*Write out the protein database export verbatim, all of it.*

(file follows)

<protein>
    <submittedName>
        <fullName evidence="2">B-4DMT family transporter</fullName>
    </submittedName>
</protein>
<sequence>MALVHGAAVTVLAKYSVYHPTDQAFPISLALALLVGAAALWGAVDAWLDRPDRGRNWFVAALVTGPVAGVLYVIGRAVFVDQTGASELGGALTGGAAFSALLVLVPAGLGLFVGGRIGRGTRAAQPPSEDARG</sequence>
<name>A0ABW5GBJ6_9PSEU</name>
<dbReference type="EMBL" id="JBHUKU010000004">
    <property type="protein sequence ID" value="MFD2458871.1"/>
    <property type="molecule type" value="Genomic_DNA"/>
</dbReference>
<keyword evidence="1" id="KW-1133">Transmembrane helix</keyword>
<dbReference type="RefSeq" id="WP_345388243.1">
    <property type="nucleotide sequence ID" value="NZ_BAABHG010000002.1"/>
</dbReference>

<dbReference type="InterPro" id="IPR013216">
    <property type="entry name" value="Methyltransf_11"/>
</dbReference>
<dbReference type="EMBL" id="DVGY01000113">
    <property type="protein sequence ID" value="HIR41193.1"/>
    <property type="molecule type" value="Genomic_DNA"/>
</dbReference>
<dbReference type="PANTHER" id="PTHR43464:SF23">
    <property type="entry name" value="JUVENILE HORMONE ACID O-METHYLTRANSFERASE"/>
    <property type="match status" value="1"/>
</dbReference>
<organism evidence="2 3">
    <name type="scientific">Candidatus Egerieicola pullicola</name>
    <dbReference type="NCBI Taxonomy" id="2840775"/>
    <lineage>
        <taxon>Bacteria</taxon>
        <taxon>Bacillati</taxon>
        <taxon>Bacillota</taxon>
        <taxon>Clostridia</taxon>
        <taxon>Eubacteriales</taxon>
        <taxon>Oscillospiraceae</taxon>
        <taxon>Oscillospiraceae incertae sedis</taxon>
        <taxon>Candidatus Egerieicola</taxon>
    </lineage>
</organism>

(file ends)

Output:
<protein>
    <submittedName>
        <fullName evidence="2">B-4DMT family transporter</fullName>
    </submittedName>
</protein>
<sequence>MALVHGAAVTVLAKYSVYHPTDQAFPISLALALLVGAAALWGAVDAWLDRPDRGRNWFVAALVTGPVAGVLYVIGRAVFVDQTGASELGGALTGGAAFSALLVLVPAGLGLFVGGRIGRGTRAAQPPSEDARG</sequence>
<name>A0ABW5GBJ6_9PSEU</name>
<dbReference type="EMBL" id="JBHUKU010000004">
    <property type="protein sequence ID" value="MFD2458871.1"/>
    <property type="molecule type" value="Genomic_DNA"/>
</dbReference>
<keyword evidence="1" id="KW-1133">Transmembrane helix</keyword>
<dbReference type="RefSeq" id="WP_345388243.1">
    <property type="nucleotide sequence ID" value="NZ_BAABHG010000002.1"/>
</dbReference>

<dbReference type="InterPro" id="IPR013216">
    <property type="entry name" value="Methyltransf_11"/>
</dbReference>
<dbReference type="EMBL" id="DVGY01000113">
    <property type="protein sequence ID" value="HIR41193.1"/>
    <property type="molecule type" value="Genomic_DNA"/>
</dbReference>
<dbReference type="PANTHER" id="PTHR43464:SF23">
    <property type="entry name" value="JUVENILE HORMONE ACID O-METHYLTRANSFERASE"/>
    <property type="match status" value="1"/>
</dbReference>
<organism evidence="2 3">
    <name type="scientific">Candidatus Egerieicola pullicola</name>
    <dbReference type="NCBI Taxonomy" id="2840775"/>
    <lineage>
        <taxon>Bacteria</taxon>
        <taxon>Bacillati</taxon>
        <taxon>Bacillota</taxon>
        <taxon>Clostridia</taxon>
        <taxon>Eubacteriales</taxon>
        <taxon>Oscillospiraceae</taxon>
        <taxon>Oscillospiraceae incertae sedis</taxon>
        <taxon>Candidatus Egerieicola</taxon>
    </lineage>
</organism>